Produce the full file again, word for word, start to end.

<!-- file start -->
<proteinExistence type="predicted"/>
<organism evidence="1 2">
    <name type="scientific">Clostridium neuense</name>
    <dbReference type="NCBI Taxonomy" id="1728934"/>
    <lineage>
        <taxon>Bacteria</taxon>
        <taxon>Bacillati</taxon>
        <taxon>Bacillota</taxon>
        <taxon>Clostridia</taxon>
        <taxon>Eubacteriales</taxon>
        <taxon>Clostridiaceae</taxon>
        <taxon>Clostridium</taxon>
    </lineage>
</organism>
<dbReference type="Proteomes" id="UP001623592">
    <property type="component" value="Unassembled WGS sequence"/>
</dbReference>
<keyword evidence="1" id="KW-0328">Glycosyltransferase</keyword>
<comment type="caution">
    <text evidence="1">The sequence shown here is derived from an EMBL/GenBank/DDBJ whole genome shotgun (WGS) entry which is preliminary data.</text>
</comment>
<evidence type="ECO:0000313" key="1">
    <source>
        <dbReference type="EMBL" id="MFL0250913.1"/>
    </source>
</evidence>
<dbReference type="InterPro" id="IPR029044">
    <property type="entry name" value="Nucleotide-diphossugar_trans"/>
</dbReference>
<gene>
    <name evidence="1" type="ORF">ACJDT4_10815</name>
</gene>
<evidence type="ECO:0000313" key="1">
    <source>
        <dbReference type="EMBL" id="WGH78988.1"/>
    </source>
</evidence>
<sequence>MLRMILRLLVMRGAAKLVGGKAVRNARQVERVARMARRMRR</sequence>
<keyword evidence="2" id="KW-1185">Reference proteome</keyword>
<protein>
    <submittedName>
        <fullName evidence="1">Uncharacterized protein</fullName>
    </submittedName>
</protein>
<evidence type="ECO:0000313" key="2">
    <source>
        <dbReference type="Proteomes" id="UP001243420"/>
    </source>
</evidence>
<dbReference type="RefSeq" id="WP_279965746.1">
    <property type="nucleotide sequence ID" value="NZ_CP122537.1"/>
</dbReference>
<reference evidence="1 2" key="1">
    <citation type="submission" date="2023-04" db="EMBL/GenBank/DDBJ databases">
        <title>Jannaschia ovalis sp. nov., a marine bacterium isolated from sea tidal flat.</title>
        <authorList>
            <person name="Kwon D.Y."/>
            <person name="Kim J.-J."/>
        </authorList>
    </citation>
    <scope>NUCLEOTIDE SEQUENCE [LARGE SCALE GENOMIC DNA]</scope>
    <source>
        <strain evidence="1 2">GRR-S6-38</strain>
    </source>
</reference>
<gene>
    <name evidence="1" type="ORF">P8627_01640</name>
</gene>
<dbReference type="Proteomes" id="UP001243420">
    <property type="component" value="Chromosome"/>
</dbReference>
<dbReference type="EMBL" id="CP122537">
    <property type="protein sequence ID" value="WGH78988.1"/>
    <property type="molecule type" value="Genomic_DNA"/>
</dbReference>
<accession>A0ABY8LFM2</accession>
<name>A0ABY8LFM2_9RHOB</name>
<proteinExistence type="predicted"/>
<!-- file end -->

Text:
<proteinExistence type="predicted"/>
<organism evidence="1 2">
    <name type="scientific">Clostridium neuense</name>
    <dbReference type="NCBI Taxonomy" id="1728934"/>
    <lineage>
        <taxon>Bacteria</taxon>
        <taxon>Bacillati</taxon>
        <taxon>Bacillota</taxon>
        <taxon>Clostridia</taxon>
        <taxon>Eubacteriales</taxon>
        <taxon>Clostridiaceae</taxon>
        <taxon>Clostridium</taxon>
    </lineage>
</organism>
<dbReference type="Proteomes" id="UP001623592">
    <property type="component" value="Unassembled WGS sequence"/>
</dbReference>
<keyword evidence="1" id="KW-0328">Glycosyltransferase</keyword>
<comment type="caution">
    <text evidence="1">The sequence shown here is derived from an EMBL/GenBank/DDBJ whole genome shotgun (WGS) entry which is preliminary data.</text>
</comment>
<evidence type="ECO:0000313" key="1">
    <source>
        <dbReference type="EMBL" id="MFL0250913.1"/>
    </source>
</evidence>
<dbReference type="InterPro" id="IPR029044">
    <property type="entry name" value="Nucleotide-diphossugar_trans"/>
</dbReference>
<gene>
    <name evidence="1" type="ORF">ACJDT4_10815</name>
</gene>
<evidence type="ECO:0000313" key="1">
    <source>
        <dbReference type="EMBL" id="WGH78988.1"/>
    </source>
</evidence>
<sequence>MLRMILRLLVMRGAAKLVGGKAVRNARQVERVARMARRMRR</sequence>
<keyword evidence="2" id="KW-1185">Reference proteome</keyword>
<protein>
    <submittedName>
        <fullName evidence="1">Uncharacterized protein</fullName>
    </submittedName>
</protein>
<evidence type="ECO:0000313" key="2">
    <source>
        <dbReference type="Proteomes" id="UP001243420"/>
    </source>
</evidence>
<dbReference type="RefSeq" id="WP_279965746.1">
    <property type="nucleotide sequence ID" value="NZ_CP122537.1"/>
</dbReference>
<reference evidence="1 2" key="1">
    <citation type="submission" date="2023-04" db="EMBL/GenBank/DDBJ databases">
        <title>Jannaschia ovalis sp. nov., a marine bacterium isolated from sea tidal flat.</title>
        <authorList>
            <person name="Kwon D.Y."/>
            <person name="Kim J.-J."/>
        </authorList>
    </citation>
    <scope>NUCLEOTIDE SEQUENCE [LARGE SCALE GENOMIC DNA]</scope>
    <source>
        <strain evidence="1 2">GRR-S6-38</strain>
    </source>
</reference>
<gene>
    <name evidence="1" type="ORF">P8627_01640</name>
</gene>
<dbReference type="Proteomes" id="UP001243420">
    <property type="component" value="Chromosome"/>
</dbReference>
<dbReference type="EMBL" id="CP122537">
    <property type="protein sequence ID" value="WGH78988.1"/>
    <property type="molecule type" value="Genomic_DNA"/>
</dbReference>
<accession>A0ABY8LFM2</accession>
<name>A0ABY8LFM2_9RHOB</name>
<proteinExistence type="predicted"/>